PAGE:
Unlike what it likely to happen in southern Asia, where rice is grown at the upper limit of its temperature tolerance and yields are likely to fall overall, the most “pessimistic” forecasts in terms of temperature could lead to a marked increase in yields in the highlands of Madagascar.

I acknowledge that the source of the important article ,’The beneficial effects of climate change on rice in Madagascar’ is the website of CIRAD which may be accessed at the following link:

http://www.cirad.fr/en/research-operations/research-results/2012/the-beneficial-effects-of-climate-change-on-rice-in-madagascar

The article has been published in this website to share and disseminate the research findings.All readers are invited to read and share their feelings about this article.

Cold Wave Hits Bangladesh:Is it An Indication of Climate Change?

The winter in Bangladesh was generally considered as pleasant.Usually lifestyle change in this season and many activities like,visiting countryside with family and friends, picnic,travels,sightseeing,festivals,fairs,ceremonies take place in this season.Many exotic and indigenous vegetables and fruits give the markets a colorful look and consumers make delicious  food items.One special activity in the winter of Bangladesh is making of various types of country cakes(locally called pitha) with rice,coconut,molasses made from the sap of  date palm,spices and many other ingredients.People generally relish these traditional food items when the invasion of imported foreign and locally machine made  packaged food items flood the market.

Foreign tourists also enjoy the pleasant winter weather of Bangladesh as it is almost similar to the summer of the west.This is why many foreigners from  the whole world and the migrant Bangladeshi people visit Bangladesh during winter.Cool temperature without any trouble of mud making rain give  delightful experience.

But,this winter that has started in December,2012 and rolled to January,2013 is different.Several cold waves have crippled the life of common people.They are struggling frantically to protect themselves from the bite of the shivering cold.Most people lack  sufficient warm clothing and this they are helpless in the foggy and wintry weather.Many children and old people have fallen victims of biting cold weather.News media reported 22 cases of death of humans up to 10 January.2013 .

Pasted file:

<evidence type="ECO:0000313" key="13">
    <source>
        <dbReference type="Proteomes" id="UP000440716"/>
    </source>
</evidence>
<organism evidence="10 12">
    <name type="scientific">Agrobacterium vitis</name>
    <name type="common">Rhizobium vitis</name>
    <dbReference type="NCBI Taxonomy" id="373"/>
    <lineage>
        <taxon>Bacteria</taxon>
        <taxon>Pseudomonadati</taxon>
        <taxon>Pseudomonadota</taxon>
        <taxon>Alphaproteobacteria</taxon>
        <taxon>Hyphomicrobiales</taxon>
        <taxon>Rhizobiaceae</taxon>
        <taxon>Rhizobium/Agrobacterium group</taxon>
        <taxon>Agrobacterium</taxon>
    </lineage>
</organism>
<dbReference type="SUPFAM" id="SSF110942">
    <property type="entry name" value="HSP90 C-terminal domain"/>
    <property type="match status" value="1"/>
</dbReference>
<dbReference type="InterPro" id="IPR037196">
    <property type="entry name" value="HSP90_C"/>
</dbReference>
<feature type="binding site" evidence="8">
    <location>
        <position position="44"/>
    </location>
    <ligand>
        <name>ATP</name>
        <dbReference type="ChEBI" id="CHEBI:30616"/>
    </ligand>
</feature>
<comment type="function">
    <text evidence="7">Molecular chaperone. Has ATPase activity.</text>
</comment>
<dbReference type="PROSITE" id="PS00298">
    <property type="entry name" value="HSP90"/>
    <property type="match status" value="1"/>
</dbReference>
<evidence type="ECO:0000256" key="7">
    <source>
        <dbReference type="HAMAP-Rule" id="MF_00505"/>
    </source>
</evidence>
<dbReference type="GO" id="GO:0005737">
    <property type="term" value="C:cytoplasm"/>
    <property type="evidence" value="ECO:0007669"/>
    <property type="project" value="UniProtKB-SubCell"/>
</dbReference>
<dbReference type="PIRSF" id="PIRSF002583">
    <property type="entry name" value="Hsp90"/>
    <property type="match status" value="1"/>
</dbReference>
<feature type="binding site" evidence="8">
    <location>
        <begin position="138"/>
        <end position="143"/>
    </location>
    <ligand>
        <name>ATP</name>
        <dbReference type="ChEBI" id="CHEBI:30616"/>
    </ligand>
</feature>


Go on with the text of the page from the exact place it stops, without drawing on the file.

The temperature in this winter has been recorded as the lowest in 58 years.Though the variation of temperature in different areas of the country may present a wrong picture about the severity of cold wave in particular places.The lowest temperature recorded in Dinajpur on 9 January,2013 was 3.2 degree Celsius while the highest was recorded in Cox’s Bazaar which was 11.8 degree Celsius.

Historically,the lowest temperature was recorded in Bangladesh in Srimangal, Moulvibazaar.The temperature was 2.8 degree Celsius and the day was 4 February,1968.The cold  temperature is mostly influenced by  various phenomena of weather.It has been observed that the adverse effects are many.Many kinds of diseases affect people in cold weather,domestic animals suffer badly in such weather.Crops like paddy  and potato production are badly affected by cold weather.The seedlings of winter paddy,called Boro rice get stunted by severe cold while potato may be damaged by fungal diseases like early and late blight.Mustard is another major crop of Bangladesh of winter which adds beauty to the nature by  its vast expanses of yellow flowers.This crop may be devastated by the attack of an insect pest called Aphid in the foggy weather.

The winter is one of six   vital  seasons of  Bangladesh.It would be a blessing unless the the people is devastated by cold waves.

This year the cold waves are biting hard causing great sufferings to peoples.Should we view the current winter as any indication

of climate change?I welcome the opinion of  experts in this discipline.

I will continue to update this article on the basis of real situation and opinion of experts.